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U.S. Marijuana Party

From Wikipedia, the free encyclopedia

United States Marijuana Party
ChairpersonNick Apuzzo (CA)
William A. Chengelis (CO)
Kenneth Peeler (HI)
Sheree Krider (KY)
Chris Hirsh (MD)
Jim Johnson (OR)
Tom Johnson (PA)
Arthur C. Miller (TX)
Robert Hawthorne (UT)
John Johnson III (VA)
Cindy Spencer (VA)
Founded2002 (2002)
IdeologyCivil libertarianism
Catch-all party
International affiliationCannabis political parties
ColorsRed, white, blue, green

The United States Marijuana Party (officially the U.S. Marijuana Party) is a cannabis political party in the United States founded in 2002 by Loretta Nall specifically to end the war on drugs and to legalize cannabis. Their policies also include other socially libertarian positions. U.S. Marijuana Party candidates in Vermont have run campaigns as recently as 2016. The party has local chapters in several other states, and is affiliated with international cannabis political parties.

2012 presidential election

On September 18, 2012, the U.S. Marijuana Party endorsed Libertarian Party candidate Gary Johnson in the 2012 presidential election.[1]


The United States Marijuana Party was started in 2002 by Loretta Nallison from Massachusetts following her misdemeanor arrest for marijuana possession.[2][3][4] Nall was the chairperson of the party until she resigned in 2004 to pursue the Libertarian Party of Alabama's nomination for governor.[5]


William Chengelis aka "Wayward Bill" from Denver Colorado became President/Head Chair of the USMjParty in 2011. He remains in this seat today and has accomplished quite a bit in his home state.


In 2004, Illinois Marijuana Party leader Richard Rawlings ran for U.S. Congress in Illinois' 18th Congressional District as a write-in candidate. As well, he was voted President of the USMjParty, which he remained until 2011 when, due to terminal illness, William (Wayward) Chengelis, was transferred into the position. Brian Meyer ran as a write-in candidate in the 12th Congressional District in 2004. Rawlings ran again as a Marijuana Party write-in candidate for Congress in 2010.[6][7]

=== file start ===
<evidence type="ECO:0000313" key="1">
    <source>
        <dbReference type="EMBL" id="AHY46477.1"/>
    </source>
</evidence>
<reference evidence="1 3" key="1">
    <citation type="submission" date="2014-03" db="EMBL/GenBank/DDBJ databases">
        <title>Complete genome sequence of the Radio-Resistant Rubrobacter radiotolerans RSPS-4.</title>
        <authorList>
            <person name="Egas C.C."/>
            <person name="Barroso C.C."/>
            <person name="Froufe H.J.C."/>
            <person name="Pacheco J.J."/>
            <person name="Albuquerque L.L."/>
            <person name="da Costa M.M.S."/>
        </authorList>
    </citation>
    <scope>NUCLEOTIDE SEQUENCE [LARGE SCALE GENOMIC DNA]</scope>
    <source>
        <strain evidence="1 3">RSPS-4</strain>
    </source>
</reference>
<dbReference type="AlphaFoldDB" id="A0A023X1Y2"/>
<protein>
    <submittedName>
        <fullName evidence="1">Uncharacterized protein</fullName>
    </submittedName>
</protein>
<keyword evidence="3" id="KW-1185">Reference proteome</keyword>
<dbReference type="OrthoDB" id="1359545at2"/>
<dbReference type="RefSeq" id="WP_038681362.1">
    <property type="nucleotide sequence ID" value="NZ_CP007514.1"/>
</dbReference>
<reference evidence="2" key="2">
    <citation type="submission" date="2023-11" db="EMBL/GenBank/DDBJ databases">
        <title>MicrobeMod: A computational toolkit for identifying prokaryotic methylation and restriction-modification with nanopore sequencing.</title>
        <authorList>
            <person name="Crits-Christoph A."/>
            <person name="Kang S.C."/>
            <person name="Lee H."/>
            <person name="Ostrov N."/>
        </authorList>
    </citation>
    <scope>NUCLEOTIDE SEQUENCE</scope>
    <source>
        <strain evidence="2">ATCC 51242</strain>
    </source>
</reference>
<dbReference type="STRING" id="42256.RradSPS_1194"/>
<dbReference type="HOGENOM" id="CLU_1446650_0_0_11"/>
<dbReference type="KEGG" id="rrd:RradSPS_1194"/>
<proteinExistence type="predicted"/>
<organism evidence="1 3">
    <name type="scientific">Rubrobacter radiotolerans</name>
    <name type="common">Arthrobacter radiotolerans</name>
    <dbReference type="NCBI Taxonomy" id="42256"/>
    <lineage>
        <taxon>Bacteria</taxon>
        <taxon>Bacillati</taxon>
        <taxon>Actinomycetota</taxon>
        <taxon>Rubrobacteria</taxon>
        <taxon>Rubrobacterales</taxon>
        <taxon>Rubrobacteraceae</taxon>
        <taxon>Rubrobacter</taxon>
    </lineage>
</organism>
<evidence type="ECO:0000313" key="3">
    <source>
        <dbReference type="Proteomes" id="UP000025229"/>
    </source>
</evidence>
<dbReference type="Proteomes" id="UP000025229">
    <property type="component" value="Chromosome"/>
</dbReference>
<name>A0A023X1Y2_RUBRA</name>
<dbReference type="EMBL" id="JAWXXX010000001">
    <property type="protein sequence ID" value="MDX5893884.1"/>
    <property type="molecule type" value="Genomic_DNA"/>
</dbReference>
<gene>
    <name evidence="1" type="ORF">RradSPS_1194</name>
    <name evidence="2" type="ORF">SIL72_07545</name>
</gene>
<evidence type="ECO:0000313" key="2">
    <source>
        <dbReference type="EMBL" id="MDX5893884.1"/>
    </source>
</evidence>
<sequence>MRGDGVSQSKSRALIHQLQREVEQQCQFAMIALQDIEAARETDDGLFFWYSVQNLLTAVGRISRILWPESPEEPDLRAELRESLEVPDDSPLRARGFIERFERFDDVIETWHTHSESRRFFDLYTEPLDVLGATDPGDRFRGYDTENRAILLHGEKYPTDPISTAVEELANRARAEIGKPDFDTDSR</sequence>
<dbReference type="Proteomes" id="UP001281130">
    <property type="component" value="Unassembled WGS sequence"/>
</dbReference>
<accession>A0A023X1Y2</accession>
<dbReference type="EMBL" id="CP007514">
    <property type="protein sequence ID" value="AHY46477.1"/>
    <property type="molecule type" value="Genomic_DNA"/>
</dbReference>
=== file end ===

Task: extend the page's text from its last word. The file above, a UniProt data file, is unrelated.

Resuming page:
Upon the death of Richard J Rawlings, Sheree Krider who had head up the Kentucky Chapter since 2008, and who had been Vice-President since 2010, took the position of Organizer for the Party. William Chengelis became the Head Chairman. All the websites and Trademarks are owned by Sheree Krider to date and Cave City Kentucky is where the main office is, however it is not an open office. The Platform was designed and written by Sheree Krider. It can be viewed at


Tom Johnson became Chairman for the Party in Pennsylvania in 2012 and remains in that seat today.


In 2015–2016, Zach Boiko, Mark Elworth Jr., and Krystal Gabel collected signatures for Marijuana Party of Nebraska to be officially recognized. In order to make the ballot, petitioners needed 5,397 signatures statewide. The party also must have a certain number of signatures from each of the state's three congressional districts.[8][9]

In July, 2016, volunteers turned in 9,000 signatures to the Nebraska Secretary of State. However, the Secretary of State said that half of the signatures were invalid, falling short of the 5,397 needed. In 2016, the group changed its name to Nebraska Legal Marijuana Now Party, and organizers began petitioning for 2018 ballot access.[10][11]

New Jersey

Rastafari cannabis rights activist and businessman Edward Forchion, who founded the Legalize Marijuana Party in 1998 in New Jersey, ran for U.S. Representative for New Jersey's 3rd congressional district in 2004 as a U.S. Marijuana Party candidate. Forchion got 4,914 votes.[12][13]

Results in federal elections

Year Office Candidate Popular Votes Percentage
2004 US Representative 3 Edward Forchion 4,914 1.6%[13]